While you can sing along with a televised congregation, sometimes people don’t do so because they can hear themselves separately. Of course, what is important is the worship and not how you sound, but some people don't like singing along with an electronic congregation. There is another aspect of this that will be looked at later.

Some TV churches only broadcast the sermon, and then you miss out on the other aspects of group worship. In other broadcasts, prayers may be hindered because when the one leading the prayer mentions specific persons, many of the listeners may not even know who the person is or how they are related to the congregation. Since they tune in individually, there is no participation with others, to know who they are or what their needs are.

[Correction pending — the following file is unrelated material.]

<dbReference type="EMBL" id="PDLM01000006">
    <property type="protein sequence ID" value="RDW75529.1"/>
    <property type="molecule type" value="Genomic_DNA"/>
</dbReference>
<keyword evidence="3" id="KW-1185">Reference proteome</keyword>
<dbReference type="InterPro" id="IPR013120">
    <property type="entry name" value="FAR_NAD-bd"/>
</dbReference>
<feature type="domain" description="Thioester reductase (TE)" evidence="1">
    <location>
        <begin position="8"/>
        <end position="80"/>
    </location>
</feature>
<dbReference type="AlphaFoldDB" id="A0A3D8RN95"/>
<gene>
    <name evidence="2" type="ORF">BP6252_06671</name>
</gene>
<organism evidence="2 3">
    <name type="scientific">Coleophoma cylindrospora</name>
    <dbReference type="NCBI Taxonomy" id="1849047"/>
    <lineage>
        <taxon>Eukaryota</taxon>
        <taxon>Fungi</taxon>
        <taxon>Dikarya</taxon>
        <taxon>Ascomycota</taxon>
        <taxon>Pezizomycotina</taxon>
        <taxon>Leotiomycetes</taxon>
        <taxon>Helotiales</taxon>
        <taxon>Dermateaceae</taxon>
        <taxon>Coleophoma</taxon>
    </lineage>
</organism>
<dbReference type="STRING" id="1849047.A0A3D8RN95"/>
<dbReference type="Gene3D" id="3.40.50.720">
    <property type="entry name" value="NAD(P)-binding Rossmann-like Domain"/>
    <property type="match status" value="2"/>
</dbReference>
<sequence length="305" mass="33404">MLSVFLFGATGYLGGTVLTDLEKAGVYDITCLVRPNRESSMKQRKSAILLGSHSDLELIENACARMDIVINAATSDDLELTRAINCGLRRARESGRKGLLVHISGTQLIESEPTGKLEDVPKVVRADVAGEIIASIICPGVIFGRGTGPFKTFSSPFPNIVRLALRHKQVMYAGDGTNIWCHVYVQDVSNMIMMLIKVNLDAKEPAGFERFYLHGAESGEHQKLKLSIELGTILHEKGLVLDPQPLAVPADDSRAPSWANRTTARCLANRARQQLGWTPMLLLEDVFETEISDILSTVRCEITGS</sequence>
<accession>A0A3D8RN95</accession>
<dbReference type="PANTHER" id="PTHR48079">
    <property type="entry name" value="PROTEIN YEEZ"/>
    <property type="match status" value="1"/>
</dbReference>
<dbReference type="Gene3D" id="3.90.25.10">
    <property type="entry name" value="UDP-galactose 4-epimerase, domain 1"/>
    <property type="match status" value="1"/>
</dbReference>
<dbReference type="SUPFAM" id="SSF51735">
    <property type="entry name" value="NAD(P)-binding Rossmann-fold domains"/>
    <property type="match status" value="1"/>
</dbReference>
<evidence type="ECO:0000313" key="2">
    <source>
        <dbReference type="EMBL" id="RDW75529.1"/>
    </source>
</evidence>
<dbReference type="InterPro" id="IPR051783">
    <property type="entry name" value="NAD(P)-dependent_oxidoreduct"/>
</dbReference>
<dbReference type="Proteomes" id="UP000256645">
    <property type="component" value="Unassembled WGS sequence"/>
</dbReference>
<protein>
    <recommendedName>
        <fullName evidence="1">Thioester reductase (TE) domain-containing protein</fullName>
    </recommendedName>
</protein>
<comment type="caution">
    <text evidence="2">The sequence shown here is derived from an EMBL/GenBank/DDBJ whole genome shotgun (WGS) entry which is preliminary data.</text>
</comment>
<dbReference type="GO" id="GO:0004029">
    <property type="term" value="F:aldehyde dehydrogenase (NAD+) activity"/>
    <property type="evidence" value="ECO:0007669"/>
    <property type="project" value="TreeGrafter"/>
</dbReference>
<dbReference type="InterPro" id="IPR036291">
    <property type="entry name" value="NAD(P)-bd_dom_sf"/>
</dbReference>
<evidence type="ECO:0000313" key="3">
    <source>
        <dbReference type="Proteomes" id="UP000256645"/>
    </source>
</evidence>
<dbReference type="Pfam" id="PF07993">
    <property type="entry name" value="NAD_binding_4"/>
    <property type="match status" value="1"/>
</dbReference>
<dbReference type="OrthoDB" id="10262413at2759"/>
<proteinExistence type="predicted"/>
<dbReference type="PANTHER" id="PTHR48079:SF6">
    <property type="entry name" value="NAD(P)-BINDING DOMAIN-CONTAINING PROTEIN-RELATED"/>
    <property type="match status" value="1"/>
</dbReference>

Many larger churches, even those that meet physically, have a problem with members knowing more than a core group. There may be many such groups, and even some overlap in membership of those groups. Online worship exacerbates the problem. If one can participate in the worship without knowing who else is included, then one need never get to know other participants. It takes a strong will to find out who else is even considered a member of the congregation, and an even stronger will to reach out to get to know those people. Online congregations are often not even congregations; they are a collection of individuals with a common interest but no desire to associate with those of the same interest.